Detroit schools lag behind national average in reading and math, report says

The National Assessment of Educational Progress released the Nation's Report Card Wednesday, and it looks like both Detroit and Michigan certainly have "room for improvement."

The results come from an NAEP test issued earlier to 279,000 fourth-graders and 273,000 eighth-graders earlier this year, reports. According to the results, Michigan students scored lower than the national average in all categories with the exception of 8th-grade reading. 

Overall for Michigan 4th graders, only 34 percent scored "proficient" or "advanced" in math. Only 29 percent scored "proficient" or "advanced" in reading. 

For Michigan 8th graders, 29 percent scored "proficient" or "advanced" in math. They scored 32 percent "proficient" or "advanced" in reading, which is near the national average.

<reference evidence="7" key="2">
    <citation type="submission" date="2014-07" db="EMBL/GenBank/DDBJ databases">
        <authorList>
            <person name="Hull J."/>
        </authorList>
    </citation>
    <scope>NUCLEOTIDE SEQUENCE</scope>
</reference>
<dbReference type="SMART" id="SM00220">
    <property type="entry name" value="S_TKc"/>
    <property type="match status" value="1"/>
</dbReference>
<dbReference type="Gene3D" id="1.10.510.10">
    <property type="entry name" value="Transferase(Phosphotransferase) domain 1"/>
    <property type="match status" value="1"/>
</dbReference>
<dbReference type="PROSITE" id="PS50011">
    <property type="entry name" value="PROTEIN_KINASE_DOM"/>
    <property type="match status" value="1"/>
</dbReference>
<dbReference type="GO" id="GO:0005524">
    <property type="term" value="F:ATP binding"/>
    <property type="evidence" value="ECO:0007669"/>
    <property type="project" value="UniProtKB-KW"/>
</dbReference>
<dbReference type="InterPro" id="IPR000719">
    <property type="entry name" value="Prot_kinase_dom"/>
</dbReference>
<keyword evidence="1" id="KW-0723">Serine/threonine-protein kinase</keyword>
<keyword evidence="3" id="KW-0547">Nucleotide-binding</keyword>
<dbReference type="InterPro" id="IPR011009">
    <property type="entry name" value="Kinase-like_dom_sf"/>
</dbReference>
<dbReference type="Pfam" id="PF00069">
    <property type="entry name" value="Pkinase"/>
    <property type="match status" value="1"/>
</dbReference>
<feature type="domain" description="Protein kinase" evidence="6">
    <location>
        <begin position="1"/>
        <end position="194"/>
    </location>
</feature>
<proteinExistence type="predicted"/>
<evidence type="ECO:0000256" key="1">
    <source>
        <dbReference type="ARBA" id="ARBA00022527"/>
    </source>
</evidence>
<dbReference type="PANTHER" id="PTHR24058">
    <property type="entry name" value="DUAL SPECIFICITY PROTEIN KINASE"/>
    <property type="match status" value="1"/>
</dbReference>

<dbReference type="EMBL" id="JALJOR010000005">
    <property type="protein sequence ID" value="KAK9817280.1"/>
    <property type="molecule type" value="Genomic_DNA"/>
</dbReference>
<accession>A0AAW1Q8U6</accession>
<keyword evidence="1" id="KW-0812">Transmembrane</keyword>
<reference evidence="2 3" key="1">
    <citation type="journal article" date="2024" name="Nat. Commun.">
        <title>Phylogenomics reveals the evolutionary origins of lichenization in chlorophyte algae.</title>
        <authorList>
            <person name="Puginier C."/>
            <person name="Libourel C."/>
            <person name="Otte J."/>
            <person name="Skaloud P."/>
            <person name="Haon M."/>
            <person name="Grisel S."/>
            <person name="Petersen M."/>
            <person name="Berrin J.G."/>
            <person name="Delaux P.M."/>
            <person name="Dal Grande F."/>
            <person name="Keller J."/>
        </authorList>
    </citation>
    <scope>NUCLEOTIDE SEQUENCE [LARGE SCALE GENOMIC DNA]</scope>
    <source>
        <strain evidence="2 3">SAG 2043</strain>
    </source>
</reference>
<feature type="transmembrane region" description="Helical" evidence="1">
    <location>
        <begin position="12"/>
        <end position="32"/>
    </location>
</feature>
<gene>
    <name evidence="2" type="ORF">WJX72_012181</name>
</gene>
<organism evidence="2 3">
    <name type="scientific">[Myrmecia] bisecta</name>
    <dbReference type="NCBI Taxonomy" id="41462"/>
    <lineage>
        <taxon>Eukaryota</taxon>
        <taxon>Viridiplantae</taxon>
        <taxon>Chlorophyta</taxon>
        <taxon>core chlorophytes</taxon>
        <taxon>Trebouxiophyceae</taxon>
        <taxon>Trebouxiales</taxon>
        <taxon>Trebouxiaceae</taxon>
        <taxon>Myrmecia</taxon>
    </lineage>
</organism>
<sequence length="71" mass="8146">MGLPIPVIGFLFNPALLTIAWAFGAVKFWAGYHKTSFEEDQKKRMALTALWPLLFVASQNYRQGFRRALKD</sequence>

Detroit students fared worse. For Detroit 4th graders, only 5 percent scored "proficient" in math. Only 6 percent scored "proficient" in reading. 

For Detroit 8th graders, only 4 percent scored "proficient" in math. Only 7 percent scored "proficient" in reading.

As MLive notes, Gov. Rick Snyder is pushing to reconfigure Detroit Public Schools, a plan that would create a new district and inject an additional $1,100 per student.

But what the report does not address is the fact that a student's success is based on more than just the resources available in the classroom.

About The Author

Lee DeVito

Leyland "Lee" DeVito grew up in the suburbs of Detroit, where he read Metro Times religiously due to teenaged-induced boredom. He became a contributing writer for Metro Times in 2009, and Editor in Chief in 2016. In addition to writing, he also supplies occasional illustrations. His writing has been published...
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